Nokia white paper shows how cellular networks can provide UAS connectivity for multiple drones

A Nokia white paper identifies the need for reliable command and control (C2) links to support demand for beyond line of sight (BVLOS) drone operations. It finds that cellular networks offer a natural candidate as they already provide near-ubiquitous coverage, making them economically attractive. They also provide security and authentication mechanisms. 4G and 5G cellular networks today can already provide a high degree of reliability for the C2 link, and this can be further improved by features such as multi-cell connectivity, mobility mechanisms and beamforming.

The paper points out that such networks are not designed, however, for aerial coverage, as they are optimized for ground users; for instance, they typically use down-tilted antennas on the base stations. The paper goes on to show how existing LTE networks and future 5G networks are able to ensure reliable C2 communications to drones and play an important role in provisioning the E2E reliability for drone communications.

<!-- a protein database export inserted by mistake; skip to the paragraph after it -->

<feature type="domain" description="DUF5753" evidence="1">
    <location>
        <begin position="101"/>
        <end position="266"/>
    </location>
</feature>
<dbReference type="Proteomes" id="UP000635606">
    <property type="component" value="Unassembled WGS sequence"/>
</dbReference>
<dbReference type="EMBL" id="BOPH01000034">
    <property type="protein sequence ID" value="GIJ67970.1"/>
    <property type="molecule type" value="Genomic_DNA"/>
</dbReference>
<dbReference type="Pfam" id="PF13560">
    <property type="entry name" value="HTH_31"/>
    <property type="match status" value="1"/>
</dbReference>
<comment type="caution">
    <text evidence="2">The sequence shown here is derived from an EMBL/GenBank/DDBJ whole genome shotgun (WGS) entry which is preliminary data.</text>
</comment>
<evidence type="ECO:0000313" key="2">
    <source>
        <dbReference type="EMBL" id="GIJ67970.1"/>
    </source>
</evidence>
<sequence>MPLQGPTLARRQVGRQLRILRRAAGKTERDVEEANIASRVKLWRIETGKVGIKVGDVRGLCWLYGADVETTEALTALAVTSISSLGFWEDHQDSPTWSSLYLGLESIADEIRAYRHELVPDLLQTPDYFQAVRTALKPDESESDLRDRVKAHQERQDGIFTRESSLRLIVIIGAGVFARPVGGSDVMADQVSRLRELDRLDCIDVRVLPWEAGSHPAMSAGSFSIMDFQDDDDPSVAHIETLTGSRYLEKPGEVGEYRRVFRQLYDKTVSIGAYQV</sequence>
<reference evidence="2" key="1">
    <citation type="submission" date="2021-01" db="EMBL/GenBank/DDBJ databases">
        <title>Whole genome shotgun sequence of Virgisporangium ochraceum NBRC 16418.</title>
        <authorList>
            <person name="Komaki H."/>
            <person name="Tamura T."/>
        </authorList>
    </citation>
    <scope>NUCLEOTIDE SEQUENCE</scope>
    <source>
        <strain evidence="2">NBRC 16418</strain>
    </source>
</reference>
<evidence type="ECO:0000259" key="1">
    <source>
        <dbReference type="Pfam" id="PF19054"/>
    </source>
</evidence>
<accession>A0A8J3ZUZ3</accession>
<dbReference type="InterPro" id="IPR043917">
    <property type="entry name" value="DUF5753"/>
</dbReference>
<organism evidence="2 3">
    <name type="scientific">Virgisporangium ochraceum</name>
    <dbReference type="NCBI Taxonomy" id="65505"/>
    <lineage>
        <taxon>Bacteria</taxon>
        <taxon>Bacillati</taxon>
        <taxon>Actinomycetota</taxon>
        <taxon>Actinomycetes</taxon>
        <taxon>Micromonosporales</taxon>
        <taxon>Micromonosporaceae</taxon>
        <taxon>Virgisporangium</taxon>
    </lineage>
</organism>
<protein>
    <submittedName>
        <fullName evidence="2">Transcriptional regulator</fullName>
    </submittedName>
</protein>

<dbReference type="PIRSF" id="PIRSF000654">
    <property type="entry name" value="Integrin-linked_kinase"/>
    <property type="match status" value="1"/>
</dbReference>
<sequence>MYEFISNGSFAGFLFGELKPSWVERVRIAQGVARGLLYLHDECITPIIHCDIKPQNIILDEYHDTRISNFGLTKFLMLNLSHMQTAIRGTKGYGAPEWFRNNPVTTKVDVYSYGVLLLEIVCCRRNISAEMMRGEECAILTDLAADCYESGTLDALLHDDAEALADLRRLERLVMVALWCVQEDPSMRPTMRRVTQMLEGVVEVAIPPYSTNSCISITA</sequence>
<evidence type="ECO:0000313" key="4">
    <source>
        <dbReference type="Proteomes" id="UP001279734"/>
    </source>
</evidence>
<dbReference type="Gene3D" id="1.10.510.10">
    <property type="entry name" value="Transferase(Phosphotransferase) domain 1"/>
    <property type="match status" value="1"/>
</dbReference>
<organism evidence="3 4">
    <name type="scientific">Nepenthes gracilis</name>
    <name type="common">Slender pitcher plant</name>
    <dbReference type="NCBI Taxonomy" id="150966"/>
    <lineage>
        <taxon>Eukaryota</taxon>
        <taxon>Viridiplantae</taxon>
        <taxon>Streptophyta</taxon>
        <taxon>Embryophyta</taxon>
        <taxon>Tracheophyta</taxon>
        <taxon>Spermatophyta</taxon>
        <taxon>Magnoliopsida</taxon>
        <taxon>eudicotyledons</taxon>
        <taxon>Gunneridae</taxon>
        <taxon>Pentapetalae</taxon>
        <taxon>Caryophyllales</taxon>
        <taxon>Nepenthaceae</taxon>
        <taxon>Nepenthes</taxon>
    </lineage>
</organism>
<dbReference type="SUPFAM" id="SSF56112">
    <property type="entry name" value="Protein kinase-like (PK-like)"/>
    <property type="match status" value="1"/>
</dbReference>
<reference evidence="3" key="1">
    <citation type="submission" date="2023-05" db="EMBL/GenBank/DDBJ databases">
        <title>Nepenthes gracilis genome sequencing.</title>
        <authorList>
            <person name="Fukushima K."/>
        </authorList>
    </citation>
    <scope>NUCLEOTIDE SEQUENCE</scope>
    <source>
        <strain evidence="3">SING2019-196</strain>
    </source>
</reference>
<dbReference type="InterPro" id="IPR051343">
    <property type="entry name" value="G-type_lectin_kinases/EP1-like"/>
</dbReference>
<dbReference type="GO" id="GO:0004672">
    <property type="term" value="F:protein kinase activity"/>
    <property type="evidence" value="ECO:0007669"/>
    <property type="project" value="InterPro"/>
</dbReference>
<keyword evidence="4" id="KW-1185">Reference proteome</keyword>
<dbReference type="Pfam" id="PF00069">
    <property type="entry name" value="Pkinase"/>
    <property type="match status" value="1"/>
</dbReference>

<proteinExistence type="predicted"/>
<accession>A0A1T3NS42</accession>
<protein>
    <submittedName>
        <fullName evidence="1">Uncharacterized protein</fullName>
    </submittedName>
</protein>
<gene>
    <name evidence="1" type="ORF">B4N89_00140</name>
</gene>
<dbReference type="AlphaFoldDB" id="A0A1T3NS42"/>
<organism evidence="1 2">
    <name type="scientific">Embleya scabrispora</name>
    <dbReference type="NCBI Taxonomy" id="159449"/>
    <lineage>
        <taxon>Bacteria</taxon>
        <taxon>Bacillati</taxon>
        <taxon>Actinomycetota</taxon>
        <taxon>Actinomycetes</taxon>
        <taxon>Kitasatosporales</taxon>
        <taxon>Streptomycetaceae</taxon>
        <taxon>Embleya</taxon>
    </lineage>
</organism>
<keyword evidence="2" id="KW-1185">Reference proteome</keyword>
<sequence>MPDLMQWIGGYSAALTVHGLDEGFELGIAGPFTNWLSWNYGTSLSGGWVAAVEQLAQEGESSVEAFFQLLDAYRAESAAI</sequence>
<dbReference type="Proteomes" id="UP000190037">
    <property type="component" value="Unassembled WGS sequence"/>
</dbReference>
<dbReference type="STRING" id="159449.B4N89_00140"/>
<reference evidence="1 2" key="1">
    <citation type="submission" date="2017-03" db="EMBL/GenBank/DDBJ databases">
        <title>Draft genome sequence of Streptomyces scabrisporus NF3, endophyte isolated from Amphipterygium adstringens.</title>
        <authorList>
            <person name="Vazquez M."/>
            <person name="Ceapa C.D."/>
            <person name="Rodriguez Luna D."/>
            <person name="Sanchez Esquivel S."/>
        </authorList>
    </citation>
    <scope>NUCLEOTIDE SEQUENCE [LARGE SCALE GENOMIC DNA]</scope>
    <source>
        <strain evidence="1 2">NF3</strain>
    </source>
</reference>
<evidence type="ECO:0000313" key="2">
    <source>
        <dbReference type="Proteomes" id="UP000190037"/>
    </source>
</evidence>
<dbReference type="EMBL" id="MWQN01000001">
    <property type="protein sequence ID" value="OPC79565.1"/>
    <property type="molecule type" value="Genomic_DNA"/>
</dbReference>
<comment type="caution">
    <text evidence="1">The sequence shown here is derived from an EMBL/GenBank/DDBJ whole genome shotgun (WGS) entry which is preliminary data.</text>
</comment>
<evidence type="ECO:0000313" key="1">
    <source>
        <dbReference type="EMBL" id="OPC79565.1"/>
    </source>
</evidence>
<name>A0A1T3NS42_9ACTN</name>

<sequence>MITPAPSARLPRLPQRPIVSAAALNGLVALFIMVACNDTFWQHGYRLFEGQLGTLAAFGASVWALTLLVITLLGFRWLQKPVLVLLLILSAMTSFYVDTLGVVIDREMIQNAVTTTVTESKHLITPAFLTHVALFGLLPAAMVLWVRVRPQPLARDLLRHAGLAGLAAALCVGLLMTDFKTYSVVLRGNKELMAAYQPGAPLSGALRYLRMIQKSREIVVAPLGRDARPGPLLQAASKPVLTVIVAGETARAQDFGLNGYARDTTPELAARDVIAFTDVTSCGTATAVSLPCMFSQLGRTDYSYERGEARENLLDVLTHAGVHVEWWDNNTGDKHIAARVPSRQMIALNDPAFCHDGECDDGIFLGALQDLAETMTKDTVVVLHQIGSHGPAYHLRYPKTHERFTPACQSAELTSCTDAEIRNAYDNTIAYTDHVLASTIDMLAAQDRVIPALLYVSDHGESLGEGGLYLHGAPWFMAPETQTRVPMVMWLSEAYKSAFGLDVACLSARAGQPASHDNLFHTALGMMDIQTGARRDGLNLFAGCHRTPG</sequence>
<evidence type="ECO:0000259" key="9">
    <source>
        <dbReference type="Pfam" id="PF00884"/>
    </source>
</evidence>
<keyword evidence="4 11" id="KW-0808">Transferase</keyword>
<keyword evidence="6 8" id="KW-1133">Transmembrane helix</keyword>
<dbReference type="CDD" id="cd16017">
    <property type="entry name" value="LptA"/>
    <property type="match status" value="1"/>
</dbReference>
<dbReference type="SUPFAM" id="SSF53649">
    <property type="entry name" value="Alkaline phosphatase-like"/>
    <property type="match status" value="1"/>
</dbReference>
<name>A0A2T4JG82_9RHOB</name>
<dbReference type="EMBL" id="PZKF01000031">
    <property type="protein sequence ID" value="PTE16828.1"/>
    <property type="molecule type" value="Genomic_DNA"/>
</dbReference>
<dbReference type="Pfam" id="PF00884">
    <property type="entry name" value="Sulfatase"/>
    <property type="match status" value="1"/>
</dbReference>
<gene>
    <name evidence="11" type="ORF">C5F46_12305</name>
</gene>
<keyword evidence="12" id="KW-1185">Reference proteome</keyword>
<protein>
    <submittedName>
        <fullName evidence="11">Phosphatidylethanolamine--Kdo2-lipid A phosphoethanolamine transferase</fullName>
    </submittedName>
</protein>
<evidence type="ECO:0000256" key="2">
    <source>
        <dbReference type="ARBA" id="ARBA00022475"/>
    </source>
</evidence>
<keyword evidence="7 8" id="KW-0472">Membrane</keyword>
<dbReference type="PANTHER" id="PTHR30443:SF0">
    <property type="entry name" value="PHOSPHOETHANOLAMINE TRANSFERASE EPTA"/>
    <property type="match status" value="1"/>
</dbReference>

The paper introduces the results from measurements taken from a drone flying in an urban environment during busy hours at 40 m height while being connected to two live LTE networks. The reliability measure shown is based on the number of packets in uplink and downlink received correctly within the 50 ms delay budget at the application layer. It can be seen that the LTE networks, although not optimized for devices in the air, can deliver high reliabilities (88.5% and 98.5%). While not fulfilling the 3GPP Release 15 requirement of 99.9%, a simple enhancement can achieve this standard. By simultaneously connecting to both networks and sending the data packets over each of them, 99.99% reliability is achieved.

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